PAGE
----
Dealing from the Bottom

A little scene in BEND OF THE RIVER demonstrates the benefits of home viewing —

Rock Hudson, whom we’ve just met, and Arthur Kennedy, who we met a while ago but still aren’t sure of, are playing cards with this fellow, Frank Ferguson. He tosses Rock a card.

“I’ll have another, from the top,” growls Rock.

“It WAS from the top,” growls FF.

Well, the fellows can’t agree, and soon Rock is shooting a pistol from the guy’s hand. The guy goes for another pistol with his other hand, and Arthur shoots him dead. But was the card from the top or the bottom? Was the guy a cheat? There’s some slight doubt, connected to our uncertainty about both Rock and Arthur (uncertainty which will be resolved in different directions as events take their course).

So I rewind and see that yes, the sneaky SOB was dealing from the bottom, making it possible for him to know what card he was giving Rock. I don’t know anything about cards, but I feel an obscure sense of victory. Maybe this is based on my still vivid recall of watching card-playing scenes as a kid and being completely lost as to what was going on (even western fistfights confused me unless the participants had on vividly contrasting shirts).

11 Responses to “Dealing from the Bottom”

  1. Christopher Says:

    not much to do in them days coming off the dusty trail besides drinking…finding a whore and playing CARDS!…..I can just see a saloon full of cowboys a twitterin and textin’ and talking on the cell.

  2. This is a northern western so it’s not even warm out. They made their own entertainment in them days… this one has a nice song from Kathleen Freeman at the piano.

  3. Odd that Lon Chaney Jr failed to put the bite on Evelyn Ankers in THE WOLF MAN or SON OF DRACULA yet did manage to take a chunk out of old Frank Ferguson’s jugular in A&C MEET FRANKENSTEIN. Well, Larry Talbot always was a tragic figure.

  4. Christopher Says:

    like Charles Barton said of Lon..He was so out of it by 4 o’clock..he didn’t know where he was

  5. Christopher Says:

    Its funny..I actually have a prejudice of “northern” westerns over SOUTHERN westerns which means I haven’t really given this on a fair chance(I have seen it)..I just feel better in the south or southwest..

  6. Oh, i like anything with snow. DeToth’s Day of the Outlaw is a cracker. And I’d like to see the Harry Alan Towers production of Call of the Wild to see if it’s as good as my childhood memory of it. I suspect not.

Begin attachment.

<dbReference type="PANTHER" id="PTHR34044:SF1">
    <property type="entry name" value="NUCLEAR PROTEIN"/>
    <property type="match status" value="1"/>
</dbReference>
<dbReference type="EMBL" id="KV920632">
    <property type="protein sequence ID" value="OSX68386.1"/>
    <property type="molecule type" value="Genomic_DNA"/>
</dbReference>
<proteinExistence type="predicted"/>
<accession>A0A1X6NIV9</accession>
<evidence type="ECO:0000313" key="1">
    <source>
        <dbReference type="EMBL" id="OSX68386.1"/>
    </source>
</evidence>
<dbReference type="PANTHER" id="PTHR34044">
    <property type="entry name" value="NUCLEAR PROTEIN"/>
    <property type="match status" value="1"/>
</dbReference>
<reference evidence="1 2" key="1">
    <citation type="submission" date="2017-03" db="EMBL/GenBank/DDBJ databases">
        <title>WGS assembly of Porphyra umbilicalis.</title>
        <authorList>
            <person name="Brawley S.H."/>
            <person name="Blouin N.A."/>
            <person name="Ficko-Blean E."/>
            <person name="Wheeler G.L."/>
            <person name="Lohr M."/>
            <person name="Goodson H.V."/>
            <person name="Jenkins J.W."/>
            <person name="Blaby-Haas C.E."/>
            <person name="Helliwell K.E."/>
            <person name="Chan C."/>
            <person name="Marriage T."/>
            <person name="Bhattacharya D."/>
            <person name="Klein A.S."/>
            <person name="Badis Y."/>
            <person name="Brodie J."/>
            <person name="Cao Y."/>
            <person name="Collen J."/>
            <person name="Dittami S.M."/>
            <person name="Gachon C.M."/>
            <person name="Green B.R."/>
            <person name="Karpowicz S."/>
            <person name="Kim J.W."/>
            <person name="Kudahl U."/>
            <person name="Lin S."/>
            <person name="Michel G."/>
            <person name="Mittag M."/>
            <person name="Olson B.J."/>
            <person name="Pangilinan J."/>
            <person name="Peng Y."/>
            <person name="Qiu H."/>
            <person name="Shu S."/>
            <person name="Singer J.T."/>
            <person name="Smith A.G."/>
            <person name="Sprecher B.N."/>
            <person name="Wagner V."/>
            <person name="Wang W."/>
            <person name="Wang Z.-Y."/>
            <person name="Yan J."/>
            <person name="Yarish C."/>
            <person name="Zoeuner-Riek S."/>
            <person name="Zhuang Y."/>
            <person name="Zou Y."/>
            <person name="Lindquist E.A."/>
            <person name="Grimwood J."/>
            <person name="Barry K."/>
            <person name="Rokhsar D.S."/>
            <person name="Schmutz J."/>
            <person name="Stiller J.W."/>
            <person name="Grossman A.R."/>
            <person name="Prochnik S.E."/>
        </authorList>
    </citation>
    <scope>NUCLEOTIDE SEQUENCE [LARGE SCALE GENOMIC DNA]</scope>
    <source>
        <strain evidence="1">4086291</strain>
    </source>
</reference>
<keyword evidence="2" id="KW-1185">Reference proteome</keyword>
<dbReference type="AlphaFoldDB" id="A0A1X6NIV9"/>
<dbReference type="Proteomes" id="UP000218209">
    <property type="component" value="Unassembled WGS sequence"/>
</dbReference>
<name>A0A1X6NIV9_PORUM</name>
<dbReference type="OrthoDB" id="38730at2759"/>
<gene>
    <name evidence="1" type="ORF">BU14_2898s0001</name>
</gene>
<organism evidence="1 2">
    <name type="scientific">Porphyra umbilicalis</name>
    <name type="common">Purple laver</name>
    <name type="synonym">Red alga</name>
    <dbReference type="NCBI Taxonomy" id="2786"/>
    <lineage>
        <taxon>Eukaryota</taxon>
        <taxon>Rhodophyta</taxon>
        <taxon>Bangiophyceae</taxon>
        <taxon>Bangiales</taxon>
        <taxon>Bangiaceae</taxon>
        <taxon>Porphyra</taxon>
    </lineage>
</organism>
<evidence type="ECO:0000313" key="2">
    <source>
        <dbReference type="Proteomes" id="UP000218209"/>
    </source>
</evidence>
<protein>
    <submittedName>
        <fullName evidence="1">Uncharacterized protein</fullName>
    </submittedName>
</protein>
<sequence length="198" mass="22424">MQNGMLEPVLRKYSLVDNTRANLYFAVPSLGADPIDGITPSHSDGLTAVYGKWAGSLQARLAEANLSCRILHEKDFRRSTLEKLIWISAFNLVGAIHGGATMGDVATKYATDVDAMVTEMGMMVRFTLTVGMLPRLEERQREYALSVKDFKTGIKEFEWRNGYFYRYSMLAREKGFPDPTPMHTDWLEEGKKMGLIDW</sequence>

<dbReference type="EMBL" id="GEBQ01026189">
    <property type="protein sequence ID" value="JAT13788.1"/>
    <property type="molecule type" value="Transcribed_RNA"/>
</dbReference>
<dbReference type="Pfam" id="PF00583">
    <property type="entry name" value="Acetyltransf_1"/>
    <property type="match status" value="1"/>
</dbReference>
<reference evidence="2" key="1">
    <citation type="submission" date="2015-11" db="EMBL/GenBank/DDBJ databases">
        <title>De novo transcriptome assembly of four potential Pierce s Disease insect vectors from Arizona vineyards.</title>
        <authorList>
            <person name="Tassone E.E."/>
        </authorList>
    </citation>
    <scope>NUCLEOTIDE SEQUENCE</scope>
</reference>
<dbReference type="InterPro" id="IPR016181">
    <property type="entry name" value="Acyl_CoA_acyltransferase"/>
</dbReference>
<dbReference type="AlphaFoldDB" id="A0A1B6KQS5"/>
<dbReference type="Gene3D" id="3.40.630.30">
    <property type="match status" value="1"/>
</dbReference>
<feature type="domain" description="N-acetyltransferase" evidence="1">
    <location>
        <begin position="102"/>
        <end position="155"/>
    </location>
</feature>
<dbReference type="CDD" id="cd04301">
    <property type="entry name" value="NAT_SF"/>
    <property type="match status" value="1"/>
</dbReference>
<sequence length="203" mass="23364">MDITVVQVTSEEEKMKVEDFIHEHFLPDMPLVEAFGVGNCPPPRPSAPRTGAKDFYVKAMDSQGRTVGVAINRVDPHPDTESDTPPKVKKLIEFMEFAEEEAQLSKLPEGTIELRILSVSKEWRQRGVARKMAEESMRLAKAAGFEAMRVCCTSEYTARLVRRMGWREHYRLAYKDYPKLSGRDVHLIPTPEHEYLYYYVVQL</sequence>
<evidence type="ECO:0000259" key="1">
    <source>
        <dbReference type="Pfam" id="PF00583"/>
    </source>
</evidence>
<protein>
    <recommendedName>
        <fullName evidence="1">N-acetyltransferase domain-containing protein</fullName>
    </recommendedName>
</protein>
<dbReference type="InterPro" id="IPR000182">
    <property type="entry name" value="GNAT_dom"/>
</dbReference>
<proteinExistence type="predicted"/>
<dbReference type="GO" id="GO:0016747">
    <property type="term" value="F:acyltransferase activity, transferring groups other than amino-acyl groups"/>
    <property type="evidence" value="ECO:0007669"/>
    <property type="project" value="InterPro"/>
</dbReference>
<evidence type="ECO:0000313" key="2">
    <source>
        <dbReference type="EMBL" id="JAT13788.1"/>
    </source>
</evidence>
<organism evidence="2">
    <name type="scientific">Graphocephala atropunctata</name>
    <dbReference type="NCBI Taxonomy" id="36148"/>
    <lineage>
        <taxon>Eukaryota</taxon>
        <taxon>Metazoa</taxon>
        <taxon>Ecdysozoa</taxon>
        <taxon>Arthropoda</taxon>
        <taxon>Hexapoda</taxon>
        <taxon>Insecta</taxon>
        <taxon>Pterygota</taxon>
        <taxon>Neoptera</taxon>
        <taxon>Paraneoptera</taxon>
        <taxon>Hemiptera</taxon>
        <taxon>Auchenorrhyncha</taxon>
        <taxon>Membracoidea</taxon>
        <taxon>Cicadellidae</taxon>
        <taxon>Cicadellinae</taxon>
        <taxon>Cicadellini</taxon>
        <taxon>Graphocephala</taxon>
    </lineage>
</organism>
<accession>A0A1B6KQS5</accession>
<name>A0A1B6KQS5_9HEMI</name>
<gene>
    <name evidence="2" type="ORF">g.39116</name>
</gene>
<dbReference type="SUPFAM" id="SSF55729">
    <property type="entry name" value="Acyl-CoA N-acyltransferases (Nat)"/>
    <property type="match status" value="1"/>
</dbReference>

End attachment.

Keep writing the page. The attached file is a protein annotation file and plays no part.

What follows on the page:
7. Tony Williams Says:

    David C. It is THE FAR COUNTRY where Kathleen sings as the “Harmony and Grits” duo. Despite Charlton Heston’s comment, “I’m sorry I screwed up Jack London” comment in AN ACTOR’S LIFE, the film is good, if not outstanding especially in the scene where Thornton imagines his civilized sexual castration at the hand of Michelle Mercier. In its way, this scene explains why Thornton lets Buck down as opposed to the heavy sled pushing he makes his canine friend do in the actual novel.

  8. You’re right. 48 hours after viewing them, those movies are already jumbled in my head.

    I remember really liking Mario Nascimbene’s score for COTW (and I still wonder why Mario doesn’t get more love).

  9. “I’ll have another, from the top,” growls Rock.

    –even though he was a bottom.

  10. Christopher Says:

    hey..I LOVE the 1972 chuck heston Call of the Wild…I saw it twice just recently.Carlo Rustichelli’s score, the DOGs-and the atmosphere are the real stars..I also like the Italian White Fangs too..See,I’ll like snow if its in a Spaghetti.
    My favorite snow western

  11. It’s Rustichelli??? So THAT’S why Nascimbene doesn’t get more credit!

    The Great Silence makes very fine use of its snowscapes. Although I do think, having established that a gun that’s been in the snow won’t fire, it’s a little cheeky of them to have one do so half an hour later…

    Alex Cox: “…and the ending is the most horrible thing ever.”

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